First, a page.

Despite Donald Trump withdrawing from the TPP via executive order, Malcolm Turnbull has desperately attempted to salvage the trade deal. At one point, Turnbull even proposed that China could join the TPP, before Japan slapped down this foolish suggestion.
In arguing for a revised TPP, Malcolm Turnbull has repeatedly justified these attempts with claims that a free trade deal with the Asia- Pacific region, would result in further ‘jobs’ and ‘growth’.
While I trust our Prime Minister is well- intentioned, his approach to the issue of trade is misguided.
Of course, enhanced jobs and investment is a good thing. But as trade forms a key cog in Australia’s foreign policy, economics should not be the only consideration.
Trade is also about our relations with other countries, which new deals affect in different ways.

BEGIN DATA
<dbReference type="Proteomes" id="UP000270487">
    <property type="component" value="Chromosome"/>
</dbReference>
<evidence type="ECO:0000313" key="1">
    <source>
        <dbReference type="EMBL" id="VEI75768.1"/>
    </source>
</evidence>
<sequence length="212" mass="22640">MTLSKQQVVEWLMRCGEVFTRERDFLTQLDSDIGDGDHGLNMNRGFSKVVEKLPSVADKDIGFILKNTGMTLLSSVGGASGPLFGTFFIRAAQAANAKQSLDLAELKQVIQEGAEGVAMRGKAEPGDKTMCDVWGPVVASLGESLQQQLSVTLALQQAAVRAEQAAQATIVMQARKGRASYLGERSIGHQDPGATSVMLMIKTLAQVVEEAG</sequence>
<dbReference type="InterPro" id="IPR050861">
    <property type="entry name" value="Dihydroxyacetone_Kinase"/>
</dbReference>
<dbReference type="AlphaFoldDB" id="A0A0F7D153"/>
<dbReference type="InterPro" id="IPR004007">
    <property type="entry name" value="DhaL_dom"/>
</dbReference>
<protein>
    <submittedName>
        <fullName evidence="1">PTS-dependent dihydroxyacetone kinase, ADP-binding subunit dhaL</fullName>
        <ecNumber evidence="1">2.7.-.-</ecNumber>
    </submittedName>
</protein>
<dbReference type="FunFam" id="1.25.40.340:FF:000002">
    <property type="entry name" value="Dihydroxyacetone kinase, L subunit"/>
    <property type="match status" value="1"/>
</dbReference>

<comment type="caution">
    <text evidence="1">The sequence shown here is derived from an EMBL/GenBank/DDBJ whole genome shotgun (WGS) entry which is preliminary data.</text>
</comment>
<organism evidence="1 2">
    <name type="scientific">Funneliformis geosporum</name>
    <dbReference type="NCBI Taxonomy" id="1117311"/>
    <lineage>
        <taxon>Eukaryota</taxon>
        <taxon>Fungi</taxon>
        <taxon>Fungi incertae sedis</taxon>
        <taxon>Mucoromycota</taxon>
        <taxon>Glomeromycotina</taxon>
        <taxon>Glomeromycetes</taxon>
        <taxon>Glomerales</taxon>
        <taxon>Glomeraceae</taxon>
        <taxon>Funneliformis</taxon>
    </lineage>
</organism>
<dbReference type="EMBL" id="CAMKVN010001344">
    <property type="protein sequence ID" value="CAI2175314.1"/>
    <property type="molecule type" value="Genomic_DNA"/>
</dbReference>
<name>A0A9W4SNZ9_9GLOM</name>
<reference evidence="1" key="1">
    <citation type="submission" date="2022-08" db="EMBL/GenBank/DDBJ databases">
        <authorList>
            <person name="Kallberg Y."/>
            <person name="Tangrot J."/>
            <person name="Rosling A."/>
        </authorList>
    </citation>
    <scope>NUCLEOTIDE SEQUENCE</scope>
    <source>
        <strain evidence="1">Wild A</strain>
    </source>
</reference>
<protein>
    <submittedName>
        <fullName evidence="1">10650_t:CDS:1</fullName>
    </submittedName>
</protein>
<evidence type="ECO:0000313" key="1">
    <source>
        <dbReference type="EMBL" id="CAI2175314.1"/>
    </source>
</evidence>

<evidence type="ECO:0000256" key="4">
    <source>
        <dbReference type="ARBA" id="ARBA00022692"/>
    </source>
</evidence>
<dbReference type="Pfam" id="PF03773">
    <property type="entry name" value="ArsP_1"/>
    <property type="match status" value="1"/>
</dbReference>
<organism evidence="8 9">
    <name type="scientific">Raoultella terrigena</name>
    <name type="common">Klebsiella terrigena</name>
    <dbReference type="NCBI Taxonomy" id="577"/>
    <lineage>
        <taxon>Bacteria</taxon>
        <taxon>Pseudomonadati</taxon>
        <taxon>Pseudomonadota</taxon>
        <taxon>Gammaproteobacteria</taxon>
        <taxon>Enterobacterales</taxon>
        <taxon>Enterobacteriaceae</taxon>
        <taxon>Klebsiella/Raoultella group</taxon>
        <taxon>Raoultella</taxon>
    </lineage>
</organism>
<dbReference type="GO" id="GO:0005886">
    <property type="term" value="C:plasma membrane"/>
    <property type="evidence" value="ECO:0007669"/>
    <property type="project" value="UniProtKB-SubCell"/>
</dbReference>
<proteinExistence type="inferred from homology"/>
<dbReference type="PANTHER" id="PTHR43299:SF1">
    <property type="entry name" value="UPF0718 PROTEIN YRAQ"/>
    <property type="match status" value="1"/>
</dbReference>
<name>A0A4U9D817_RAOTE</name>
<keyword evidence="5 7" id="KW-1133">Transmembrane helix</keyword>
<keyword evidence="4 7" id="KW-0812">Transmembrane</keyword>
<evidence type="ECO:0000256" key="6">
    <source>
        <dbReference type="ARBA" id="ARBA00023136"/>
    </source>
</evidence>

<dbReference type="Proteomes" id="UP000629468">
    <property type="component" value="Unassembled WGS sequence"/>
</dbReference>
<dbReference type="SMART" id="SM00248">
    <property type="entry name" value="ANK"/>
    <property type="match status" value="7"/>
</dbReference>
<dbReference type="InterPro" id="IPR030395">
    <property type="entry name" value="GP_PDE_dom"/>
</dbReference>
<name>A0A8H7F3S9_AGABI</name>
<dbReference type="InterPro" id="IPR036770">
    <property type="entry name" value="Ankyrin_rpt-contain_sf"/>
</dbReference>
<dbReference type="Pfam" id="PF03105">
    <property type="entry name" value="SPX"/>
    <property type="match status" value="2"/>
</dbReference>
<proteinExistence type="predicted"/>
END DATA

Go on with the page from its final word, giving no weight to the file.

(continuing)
So aside from hypothetical economic benefits, what other considerations should Turnbull ponder on trade?
As I’ve discussed previously, the issue of increasing economic reliance on China must be addressed.
While I can’t be certain as of yet that China intends on provoking military conflict throughout the region, carelessly furthering our trade relationship with a communist, arguably unstable nation without thinking first of broader consequences, is irresponsible.
As leader of Australia, byproduct implications of trade deals that might be harmful to our long term national interest, should be consistently reviewed.
Our nation, our people, and our sovereignty, must be assessed in criteria that extend far beyond economic strength.
This problem of obsessing over economic matters, was once reflected by Jack Donovan, who wrote:
It’s tragic to think that heroic man’s great destiny is to become economic man, that men will be reduced to craven creatures who crawl across the globe competing for money, who spend their nights dreaming up new ways to swindle each other. That’s the path we’re on now.
In the era of Trump’s ‘America First’ strategy winning the White House, perhaps us Australians could do worse than follow suit on trade.